Airbus said yesterday that it would invest just over €1bn (£840m) in the “A320neo” project to improve efficiency and cut harmful emissions and noise.
Until now, Airbus and US rival Boeing, with its 737, had resisted changing winning designs that are the backbone of the global airline business and helped give birth to the low-cost sector.
The new planes, with upward-slanting wingtips, will look almost identical to existing aircraft but have larger and more efficient engines from either US group Pratt & Whitney or CFM International, a joint venture between US conglomerate General Electric and French group Safran.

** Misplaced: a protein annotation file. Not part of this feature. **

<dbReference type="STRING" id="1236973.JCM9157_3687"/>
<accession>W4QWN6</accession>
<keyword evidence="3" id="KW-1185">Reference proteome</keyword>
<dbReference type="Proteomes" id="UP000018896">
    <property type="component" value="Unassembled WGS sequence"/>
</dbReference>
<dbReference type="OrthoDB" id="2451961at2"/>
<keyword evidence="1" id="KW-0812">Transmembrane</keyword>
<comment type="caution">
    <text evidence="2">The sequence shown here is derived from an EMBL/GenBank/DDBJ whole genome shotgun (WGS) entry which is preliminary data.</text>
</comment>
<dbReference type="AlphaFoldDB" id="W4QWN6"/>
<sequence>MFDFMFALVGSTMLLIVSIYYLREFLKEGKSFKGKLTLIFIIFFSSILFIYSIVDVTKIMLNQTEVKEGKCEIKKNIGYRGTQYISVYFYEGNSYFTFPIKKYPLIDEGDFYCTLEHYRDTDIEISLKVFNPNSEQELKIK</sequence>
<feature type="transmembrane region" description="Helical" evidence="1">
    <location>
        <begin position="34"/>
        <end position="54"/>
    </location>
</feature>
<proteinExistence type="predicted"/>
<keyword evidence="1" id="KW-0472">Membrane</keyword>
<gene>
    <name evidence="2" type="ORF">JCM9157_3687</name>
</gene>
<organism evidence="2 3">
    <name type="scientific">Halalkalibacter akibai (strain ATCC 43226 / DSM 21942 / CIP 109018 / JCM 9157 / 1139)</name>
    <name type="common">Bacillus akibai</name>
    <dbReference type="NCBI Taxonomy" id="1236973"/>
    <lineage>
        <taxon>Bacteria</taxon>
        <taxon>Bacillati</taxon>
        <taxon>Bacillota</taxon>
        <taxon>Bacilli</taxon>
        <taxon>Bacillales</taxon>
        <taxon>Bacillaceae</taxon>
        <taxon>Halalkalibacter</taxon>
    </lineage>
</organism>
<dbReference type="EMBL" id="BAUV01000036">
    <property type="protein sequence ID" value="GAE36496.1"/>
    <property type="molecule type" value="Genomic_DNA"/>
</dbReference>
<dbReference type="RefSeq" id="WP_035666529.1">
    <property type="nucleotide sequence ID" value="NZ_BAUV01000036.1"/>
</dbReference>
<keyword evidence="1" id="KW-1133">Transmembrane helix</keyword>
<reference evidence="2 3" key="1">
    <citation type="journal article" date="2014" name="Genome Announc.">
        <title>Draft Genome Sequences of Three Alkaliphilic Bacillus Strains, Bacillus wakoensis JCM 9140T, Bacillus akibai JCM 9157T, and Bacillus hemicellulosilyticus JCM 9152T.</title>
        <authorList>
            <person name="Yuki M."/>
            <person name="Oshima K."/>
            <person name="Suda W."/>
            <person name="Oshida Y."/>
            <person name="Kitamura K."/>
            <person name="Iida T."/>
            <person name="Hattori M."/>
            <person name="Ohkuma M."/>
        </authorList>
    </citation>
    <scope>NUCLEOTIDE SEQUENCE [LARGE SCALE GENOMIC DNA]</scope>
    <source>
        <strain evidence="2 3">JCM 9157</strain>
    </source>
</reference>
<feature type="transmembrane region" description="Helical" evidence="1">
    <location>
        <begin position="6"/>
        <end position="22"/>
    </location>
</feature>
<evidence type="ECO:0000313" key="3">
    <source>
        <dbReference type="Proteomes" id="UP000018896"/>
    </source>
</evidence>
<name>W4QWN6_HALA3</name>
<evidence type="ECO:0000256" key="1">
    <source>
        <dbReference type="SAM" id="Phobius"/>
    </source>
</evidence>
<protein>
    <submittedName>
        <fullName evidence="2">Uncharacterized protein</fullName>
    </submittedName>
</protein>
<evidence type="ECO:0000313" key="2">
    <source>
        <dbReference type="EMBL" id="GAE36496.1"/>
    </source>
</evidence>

The long-awaited decision hit back at Canadian group Bombardier, China and Russia, who all aim to challenge Airbus and Boeing for a segment of the global jetliner market, worth $1.7 trillion (£1.09 trillion) over 20 years. It was also a critical move in a war between enginemakers for dominance as the aviation industry climbs out of recession.
The new engines will be offered as an option on A320 and derivative A319 and A321 models.